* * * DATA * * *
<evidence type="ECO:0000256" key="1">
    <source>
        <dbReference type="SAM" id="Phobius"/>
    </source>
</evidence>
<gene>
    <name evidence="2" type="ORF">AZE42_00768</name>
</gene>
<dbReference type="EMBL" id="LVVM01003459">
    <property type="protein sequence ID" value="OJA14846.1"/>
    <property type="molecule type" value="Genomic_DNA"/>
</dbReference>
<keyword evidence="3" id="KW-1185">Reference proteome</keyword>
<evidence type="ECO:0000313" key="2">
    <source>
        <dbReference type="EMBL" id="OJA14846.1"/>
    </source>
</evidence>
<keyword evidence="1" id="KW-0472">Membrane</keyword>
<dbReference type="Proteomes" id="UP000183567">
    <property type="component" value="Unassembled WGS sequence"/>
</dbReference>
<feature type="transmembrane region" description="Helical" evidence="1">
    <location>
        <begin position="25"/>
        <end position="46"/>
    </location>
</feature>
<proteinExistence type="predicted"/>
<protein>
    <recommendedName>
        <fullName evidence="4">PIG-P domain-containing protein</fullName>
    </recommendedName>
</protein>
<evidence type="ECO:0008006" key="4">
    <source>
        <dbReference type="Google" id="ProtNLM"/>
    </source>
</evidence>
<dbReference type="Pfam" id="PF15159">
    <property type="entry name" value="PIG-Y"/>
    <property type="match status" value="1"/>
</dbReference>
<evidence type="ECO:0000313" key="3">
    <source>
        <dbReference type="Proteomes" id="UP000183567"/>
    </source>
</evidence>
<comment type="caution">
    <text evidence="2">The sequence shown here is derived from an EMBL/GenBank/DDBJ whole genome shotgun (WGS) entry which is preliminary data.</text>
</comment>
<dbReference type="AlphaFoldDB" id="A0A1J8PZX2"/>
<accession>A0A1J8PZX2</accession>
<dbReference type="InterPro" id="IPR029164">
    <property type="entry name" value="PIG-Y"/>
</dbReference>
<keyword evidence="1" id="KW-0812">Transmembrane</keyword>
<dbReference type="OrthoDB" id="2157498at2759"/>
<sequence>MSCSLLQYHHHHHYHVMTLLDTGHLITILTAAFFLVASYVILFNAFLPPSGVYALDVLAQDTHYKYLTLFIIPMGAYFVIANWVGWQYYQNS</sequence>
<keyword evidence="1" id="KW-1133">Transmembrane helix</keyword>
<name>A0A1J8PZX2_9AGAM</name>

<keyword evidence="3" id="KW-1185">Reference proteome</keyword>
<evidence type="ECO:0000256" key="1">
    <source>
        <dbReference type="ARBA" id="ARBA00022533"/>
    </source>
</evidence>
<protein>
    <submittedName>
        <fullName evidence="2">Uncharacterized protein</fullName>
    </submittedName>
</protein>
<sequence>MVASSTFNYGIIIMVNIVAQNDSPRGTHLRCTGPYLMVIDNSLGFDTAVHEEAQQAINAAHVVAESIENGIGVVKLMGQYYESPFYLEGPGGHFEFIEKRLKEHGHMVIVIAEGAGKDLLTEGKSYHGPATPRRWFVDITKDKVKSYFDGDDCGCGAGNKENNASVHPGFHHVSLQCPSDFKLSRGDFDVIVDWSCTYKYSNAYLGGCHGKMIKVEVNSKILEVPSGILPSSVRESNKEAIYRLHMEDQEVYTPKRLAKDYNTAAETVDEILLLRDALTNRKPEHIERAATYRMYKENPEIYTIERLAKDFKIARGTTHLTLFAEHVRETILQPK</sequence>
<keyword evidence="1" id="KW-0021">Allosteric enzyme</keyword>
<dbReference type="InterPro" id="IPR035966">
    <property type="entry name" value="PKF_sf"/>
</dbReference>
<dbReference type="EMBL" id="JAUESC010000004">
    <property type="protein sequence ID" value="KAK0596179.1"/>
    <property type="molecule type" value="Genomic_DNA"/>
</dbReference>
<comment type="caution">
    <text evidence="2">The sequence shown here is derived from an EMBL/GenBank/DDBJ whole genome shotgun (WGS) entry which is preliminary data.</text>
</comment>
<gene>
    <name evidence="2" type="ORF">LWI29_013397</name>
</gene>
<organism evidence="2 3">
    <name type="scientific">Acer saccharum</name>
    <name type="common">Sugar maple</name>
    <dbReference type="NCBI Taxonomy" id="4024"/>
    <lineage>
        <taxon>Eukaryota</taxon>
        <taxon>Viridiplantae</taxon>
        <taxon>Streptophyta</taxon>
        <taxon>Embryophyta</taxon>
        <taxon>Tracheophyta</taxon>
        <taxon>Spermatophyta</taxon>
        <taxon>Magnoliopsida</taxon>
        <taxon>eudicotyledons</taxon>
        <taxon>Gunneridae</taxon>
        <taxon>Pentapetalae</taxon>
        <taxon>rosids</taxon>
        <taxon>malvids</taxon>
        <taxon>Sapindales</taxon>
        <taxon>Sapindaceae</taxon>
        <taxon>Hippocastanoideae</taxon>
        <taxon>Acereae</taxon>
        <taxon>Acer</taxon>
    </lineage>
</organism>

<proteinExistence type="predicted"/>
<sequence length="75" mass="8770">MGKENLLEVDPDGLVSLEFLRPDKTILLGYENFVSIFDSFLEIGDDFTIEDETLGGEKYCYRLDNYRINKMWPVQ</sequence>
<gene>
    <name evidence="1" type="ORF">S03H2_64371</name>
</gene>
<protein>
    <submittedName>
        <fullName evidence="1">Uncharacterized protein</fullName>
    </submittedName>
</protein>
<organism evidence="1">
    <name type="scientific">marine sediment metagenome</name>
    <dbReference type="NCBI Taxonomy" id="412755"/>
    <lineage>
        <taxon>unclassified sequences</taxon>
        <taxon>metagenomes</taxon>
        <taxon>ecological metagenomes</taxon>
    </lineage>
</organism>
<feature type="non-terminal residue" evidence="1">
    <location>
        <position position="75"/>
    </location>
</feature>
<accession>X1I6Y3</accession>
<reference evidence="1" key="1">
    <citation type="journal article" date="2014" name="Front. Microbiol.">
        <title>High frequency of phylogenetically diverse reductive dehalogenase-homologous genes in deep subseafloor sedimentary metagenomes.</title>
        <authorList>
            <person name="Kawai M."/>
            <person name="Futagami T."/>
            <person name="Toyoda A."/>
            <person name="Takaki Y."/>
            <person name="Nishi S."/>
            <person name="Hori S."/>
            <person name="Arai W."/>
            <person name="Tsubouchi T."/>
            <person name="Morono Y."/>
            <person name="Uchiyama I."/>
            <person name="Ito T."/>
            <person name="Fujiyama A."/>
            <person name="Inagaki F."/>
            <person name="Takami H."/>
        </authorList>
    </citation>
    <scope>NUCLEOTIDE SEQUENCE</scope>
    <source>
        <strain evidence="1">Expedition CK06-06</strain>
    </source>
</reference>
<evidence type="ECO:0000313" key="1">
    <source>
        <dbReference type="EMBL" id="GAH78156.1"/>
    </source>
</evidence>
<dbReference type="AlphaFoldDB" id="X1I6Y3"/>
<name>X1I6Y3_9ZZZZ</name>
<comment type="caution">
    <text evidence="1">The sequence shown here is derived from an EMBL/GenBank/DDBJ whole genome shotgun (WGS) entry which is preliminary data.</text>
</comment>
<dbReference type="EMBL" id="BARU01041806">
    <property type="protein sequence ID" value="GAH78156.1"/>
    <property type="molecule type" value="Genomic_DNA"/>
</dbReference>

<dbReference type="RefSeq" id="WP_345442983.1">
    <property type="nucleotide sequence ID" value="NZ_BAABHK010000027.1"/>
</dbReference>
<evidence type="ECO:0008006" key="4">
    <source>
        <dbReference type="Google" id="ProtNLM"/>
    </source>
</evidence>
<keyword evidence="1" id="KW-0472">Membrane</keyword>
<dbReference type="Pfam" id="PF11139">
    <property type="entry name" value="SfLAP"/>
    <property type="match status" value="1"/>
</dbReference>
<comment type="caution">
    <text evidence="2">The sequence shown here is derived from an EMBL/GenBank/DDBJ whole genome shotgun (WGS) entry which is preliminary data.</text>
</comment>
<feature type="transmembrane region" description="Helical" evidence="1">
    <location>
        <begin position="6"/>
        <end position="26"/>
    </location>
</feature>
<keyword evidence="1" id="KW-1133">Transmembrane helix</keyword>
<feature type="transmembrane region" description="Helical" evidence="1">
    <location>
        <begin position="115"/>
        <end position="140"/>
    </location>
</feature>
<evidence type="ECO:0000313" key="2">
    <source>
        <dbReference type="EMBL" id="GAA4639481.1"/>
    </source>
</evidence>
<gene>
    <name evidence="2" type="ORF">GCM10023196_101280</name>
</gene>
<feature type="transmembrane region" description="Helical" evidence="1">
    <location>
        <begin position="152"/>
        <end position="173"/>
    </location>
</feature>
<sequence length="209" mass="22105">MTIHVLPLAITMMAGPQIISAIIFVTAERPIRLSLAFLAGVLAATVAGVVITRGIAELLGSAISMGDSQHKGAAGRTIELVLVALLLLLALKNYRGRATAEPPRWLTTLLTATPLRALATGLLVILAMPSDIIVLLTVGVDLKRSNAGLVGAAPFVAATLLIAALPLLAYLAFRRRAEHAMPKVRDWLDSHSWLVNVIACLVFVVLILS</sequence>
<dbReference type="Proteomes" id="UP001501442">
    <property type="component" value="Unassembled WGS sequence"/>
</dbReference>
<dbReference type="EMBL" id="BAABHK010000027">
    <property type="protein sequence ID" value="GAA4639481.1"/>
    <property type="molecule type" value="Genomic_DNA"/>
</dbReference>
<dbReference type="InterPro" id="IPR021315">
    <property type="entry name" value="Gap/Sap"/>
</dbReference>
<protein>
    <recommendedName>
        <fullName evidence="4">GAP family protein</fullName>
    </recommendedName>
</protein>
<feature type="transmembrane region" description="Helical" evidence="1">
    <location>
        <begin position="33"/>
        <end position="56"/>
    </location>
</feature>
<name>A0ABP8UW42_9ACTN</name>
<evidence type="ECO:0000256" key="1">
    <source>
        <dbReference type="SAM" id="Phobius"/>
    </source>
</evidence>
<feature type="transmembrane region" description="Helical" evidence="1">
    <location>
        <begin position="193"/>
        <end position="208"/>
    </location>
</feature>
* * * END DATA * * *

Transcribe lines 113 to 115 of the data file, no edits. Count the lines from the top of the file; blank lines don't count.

<sequence length="75" mass="8770">MGKENLLEVDPDGLVSLEFLRPDKTILLGYENFVSIFDSFLEIGDDFTIEDETLGGEKYCYRLDNYRINKMWPVQ</sequence>
<gene>
    <name evidence="1" type="ORF">S03H2_64371</name>